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What is a Good Debt-to-Income Ratio to Buy a House?

Money bag and family members inside a house on balance scale

Lenders look at a number of factors when deciding on a potential borrower’s qualification for a mortgage, including credit score and job stability. Yet many hopeful buyers go into the pre-approval process not knowing their debt-to-income ratio. DTI, as it’s often called in the industry, is the percentage of your income that goes toward paying your recurring debts.

Unfortunately, a high DTI could force you to either pay more interest over the life of your loan. It may also be the reason why your mortgage is denied. Let’s take a closer look at how to go about calculating and, eventually, lowering your DTI.

How to calculate your debt-to-income ratio

It’s actually pretty simple. Just divide your monthly debt (car loan, student loan, personal loan, and minimum credit card payments) by your gross income. We’ll discuss what’s considered to be a good debt-to-income ratio in the next section.

As important as DTI may be, it’s worth noting that not every lender calculates it the same way. You may end up working with a lender who leaves out monthly expenses such as food, utilities, health insurance, and transportation costs. Credit.com warns buyers of being approved to borrow more than they’re willing to pay for their mortgage. 

What is a good debt-to-income ratio?

Lenders feel most comfortable approving borrowers who have a DTI at or below 36%. Now, what happens if you do the math a bunch of times but your ratio comes in slightly above the recommended 36%? Not to worry, as some borrowers can have a DTI as high as 43% and still get approved for a home loan.

Let’s say you’re going through the pre-approval process and your lender comes back with the news that you barely qualify for a mortgage with a 43% DTI. While you may be fortunate enough to purchase a home, you certainly won’t have much financial wiggle room in the event of a job loss or medical emergency. That’s why lenders prefer a 36% DTI — the more breathing room you have at the end of the month, the easier it is to withstand changes to your expenses and income.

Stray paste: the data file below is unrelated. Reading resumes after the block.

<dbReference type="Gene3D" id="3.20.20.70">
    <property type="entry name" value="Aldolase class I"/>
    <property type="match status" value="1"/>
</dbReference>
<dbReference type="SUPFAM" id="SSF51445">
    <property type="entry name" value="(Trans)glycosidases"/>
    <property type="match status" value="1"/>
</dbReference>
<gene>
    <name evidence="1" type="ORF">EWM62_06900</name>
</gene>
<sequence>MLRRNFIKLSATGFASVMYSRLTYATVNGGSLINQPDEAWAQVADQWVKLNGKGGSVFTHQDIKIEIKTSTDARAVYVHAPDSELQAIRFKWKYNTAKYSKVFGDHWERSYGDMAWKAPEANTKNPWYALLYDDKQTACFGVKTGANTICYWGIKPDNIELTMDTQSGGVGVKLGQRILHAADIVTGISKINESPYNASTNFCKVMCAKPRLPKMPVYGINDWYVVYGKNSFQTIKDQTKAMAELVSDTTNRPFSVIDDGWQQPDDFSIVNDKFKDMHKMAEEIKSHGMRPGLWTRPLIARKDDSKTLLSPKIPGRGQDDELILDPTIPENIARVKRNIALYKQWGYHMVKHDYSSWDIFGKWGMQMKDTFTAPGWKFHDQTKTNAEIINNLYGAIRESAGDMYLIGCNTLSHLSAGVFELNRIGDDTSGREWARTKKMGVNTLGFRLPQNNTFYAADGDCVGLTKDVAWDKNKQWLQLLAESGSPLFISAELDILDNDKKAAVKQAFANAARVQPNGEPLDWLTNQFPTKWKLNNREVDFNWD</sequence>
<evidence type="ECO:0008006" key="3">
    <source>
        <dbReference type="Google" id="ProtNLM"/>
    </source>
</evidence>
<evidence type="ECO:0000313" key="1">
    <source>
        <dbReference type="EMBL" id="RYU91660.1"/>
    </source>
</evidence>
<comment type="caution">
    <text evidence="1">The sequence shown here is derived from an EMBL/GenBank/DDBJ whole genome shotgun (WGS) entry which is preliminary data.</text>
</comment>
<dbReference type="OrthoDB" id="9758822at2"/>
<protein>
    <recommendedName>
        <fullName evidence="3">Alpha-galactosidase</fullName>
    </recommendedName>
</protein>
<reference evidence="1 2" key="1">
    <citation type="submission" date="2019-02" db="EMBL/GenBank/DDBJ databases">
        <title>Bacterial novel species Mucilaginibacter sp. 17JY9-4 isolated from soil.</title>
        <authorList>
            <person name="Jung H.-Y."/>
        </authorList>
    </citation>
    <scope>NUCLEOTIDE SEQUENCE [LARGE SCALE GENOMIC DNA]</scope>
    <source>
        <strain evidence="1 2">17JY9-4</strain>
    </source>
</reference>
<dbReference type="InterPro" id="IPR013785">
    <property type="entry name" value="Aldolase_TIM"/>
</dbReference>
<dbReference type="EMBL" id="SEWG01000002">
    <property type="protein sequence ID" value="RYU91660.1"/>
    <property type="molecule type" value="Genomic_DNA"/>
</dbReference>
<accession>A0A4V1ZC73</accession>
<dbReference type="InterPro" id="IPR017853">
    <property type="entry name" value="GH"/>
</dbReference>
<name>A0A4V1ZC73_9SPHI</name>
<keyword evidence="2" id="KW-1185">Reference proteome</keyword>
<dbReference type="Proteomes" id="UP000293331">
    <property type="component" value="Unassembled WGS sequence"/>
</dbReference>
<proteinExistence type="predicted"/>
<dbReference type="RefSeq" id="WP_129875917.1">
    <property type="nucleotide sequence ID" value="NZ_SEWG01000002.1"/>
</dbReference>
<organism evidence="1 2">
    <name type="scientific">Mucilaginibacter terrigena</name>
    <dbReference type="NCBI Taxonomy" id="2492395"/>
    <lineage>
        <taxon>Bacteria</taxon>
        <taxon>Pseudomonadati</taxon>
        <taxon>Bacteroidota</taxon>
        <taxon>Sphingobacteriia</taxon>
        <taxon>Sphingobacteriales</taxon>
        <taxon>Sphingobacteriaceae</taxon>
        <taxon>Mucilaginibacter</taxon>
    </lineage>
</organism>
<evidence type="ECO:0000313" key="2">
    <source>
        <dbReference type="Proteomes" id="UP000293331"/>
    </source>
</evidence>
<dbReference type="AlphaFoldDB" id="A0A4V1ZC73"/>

Tips for lowering your debt-to-income ratio

Just because you might have a higher DTI now doesn’t mean you can’t lower it before speaking with a lender in the near future. Here are some tips for making this ratio more attractive for lenders:

  1. Avoid taking on more debt — Hold off on that shopping spree or vacation until after you’ve moved into your new home. 

  2. Pay off your current debt before applying for a mortgage — This will also help you prevent additional interest from accruing.

  3. Avoid using your credit card for major purchases before you buy a home — This includes big purchases for your home, such as furniture and appliances)

  4. Land a higher paying job or a raise at your current employer — Depending on your status at work, this might be easier said than done. That said, earning a higher salary allows you to lower your DTI almost instantly.

How to look at your debt-to-income ratio

Borrowers should look at more than their DTI when determining how much home they can afford. As your lender should tell you, your DTI is only a piece of the puzzle. It’s also important to account for regular expenses such as food, utilities, health insurance, transportation costs, and the occasional night out. 

If your DTI is closer to 50% than 36%, you probably don’t want to start the home buying process quite yet. We get it — the housing market remains hot and you want to become a homeowner sooner rather than later. However, the last thing you want to do is take on an unrealistic mortgage payment in addition to your current debt obligations.

Take some time now to get your finances in order, whether that means paying off credit card balances, cutting unnecessary expenses, and/or supplementing your income with a second job. Though lowering your DTI requires a great deal of discipline, your efforts will pay dividends when you’re ready to seriously discuss buying a house. Again, lenders favor borrowers with good credit and minimal debt.

Talk with a lender about your debt-to-income ratio

We just threw a lot of information at you regarding debt-to-income ratio. There’s no question that calculating DTI can be stressful, let alone figuring out how to lower it. That’s why we suggest getting in touch with an experienced lender. He or she can work with you in figuring out your ideal mortgage payment, even if your home buying plans are temporarily on hold.

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